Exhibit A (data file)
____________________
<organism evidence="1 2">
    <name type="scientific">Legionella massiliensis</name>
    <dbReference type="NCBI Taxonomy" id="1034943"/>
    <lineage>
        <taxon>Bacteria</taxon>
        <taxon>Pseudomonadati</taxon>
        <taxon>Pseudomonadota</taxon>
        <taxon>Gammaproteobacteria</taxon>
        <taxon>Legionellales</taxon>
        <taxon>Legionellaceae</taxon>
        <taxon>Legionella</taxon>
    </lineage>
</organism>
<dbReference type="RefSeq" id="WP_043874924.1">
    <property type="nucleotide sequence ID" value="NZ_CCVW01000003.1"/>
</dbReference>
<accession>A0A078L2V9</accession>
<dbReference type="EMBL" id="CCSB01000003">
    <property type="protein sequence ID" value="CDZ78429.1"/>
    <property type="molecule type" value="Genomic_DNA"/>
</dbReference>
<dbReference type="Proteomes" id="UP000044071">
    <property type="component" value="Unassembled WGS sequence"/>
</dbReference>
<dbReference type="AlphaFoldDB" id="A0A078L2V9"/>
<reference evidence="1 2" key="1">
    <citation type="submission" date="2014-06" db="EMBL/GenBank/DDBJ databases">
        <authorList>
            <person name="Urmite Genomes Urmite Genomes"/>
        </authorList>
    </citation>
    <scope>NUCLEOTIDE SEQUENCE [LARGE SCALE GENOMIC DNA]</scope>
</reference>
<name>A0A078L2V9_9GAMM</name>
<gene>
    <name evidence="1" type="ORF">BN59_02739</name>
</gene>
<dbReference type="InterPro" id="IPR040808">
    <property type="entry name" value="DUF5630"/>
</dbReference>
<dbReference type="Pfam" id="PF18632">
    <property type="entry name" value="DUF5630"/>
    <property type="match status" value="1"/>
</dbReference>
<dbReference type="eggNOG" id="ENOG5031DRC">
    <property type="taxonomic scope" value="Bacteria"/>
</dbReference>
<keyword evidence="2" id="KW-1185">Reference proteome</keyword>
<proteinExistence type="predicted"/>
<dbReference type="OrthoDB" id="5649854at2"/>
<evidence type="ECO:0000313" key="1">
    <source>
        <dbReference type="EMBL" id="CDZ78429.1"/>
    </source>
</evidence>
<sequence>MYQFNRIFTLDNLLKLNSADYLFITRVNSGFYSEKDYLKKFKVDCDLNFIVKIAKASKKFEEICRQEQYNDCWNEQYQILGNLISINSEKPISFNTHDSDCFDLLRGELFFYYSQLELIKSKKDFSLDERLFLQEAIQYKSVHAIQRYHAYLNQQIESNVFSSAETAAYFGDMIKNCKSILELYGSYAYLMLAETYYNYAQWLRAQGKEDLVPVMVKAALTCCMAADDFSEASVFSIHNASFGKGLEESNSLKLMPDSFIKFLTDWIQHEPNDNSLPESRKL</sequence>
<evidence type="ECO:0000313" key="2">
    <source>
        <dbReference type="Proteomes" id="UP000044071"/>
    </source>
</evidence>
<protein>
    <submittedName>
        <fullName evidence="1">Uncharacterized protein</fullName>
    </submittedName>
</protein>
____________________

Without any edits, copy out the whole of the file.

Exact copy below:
<organism evidence="1 2">
    <name type="scientific">Legionella massiliensis</name>
    <dbReference type="NCBI Taxonomy" id="1034943"/>
    <lineage>
        <taxon>Bacteria</taxon>
        <taxon>Pseudomonadati</taxon>
        <taxon>Pseudomonadota</taxon>
        <taxon>Gammaproteobacteria</taxon>
        <taxon>Legionellales</taxon>
        <taxon>Legionellaceae</taxon>
        <taxon>Legionella</taxon>
    </lineage>
</organism>
<dbReference type="RefSeq" id="WP_043874924.1">
    <property type="nucleotide sequence ID" value="NZ_CCVW01000003.1"/>
</dbReference>
<accession>A0A078L2V9</accession>
<dbReference type="EMBL" id="CCSB01000003">
    <property type="protein sequence ID" value="CDZ78429.1"/>
    <property type="molecule type" value="Genomic_DNA"/>
</dbReference>
<dbReference type="Proteomes" id="UP000044071">
    <property type="component" value="Unassembled WGS sequence"/>
</dbReference>
<dbReference type="AlphaFoldDB" id="A0A078L2V9"/>
<reference evidence="1 2" key="1">
    <citation type="submission" date="2014-06" db="EMBL/GenBank/DDBJ databases">
        <authorList>
            <person name="Urmite Genomes Urmite Genomes"/>
        </authorList>
    </citation>
    <scope>NUCLEOTIDE SEQUENCE [LARGE SCALE GENOMIC DNA]</scope>
</reference>
<name>A0A078L2V9_9GAMM</name>
<gene>
    <name evidence="1" type="ORF">BN59_02739</name>
</gene>
<dbReference type="InterPro" id="IPR040808">
    <property type="entry name" value="DUF5630"/>
</dbReference>
<dbReference type="Pfam" id="PF18632">
    <property type="entry name" value="DUF5630"/>
    <property type="match status" value="1"/>
</dbReference>
<dbReference type="eggNOG" id="ENOG5031DRC">
    <property type="taxonomic scope" value="Bacteria"/>
</dbReference>
<keyword evidence="2" id="KW-1185">Reference proteome</keyword>
<proteinExistence type="predicted"/>
<dbReference type="OrthoDB" id="5649854at2"/>
<evidence type="ECO:0000313" key="1">
    <source>
        <dbReference type="EMBL" id="CDZ78429.1"/>
    </source>
</evidence>
<sequence>MYQFNRIFTLDNLLKLNSADYLFITRVNSGFYSEKDYLKKFKVDCDLNFIVKIAKASKKFEEICRQEQYNDCWNEQYQILGNLISINSEKPISFNTHDSDCFDLLRGELFFYYSQLELIKSKKDFSLDERLFLQEAIQYKSVHAIQRYHAYLNQQIESNVFSSAETAAYFGDMIKNCKSILELYGSYAYLMLAETYYNYAQWLRAQGKEDLVPVMVKAALTCCMAADDFSEASVFSIHNASFGKGLEESNSLKLMPDSFIKFLTDWIQHEPNDNSLPESRKL</sequence>
<evidence type="ECO:0000313" key="2">
    <source>
        <dbReference type="Proteomes" id="UP000044071"/>
    </source>
</evidence>
<protein>
    <submittedName>
        <fullName evidence="1">Uncharacterized protein</fullName>
    </submittedName>
</protein>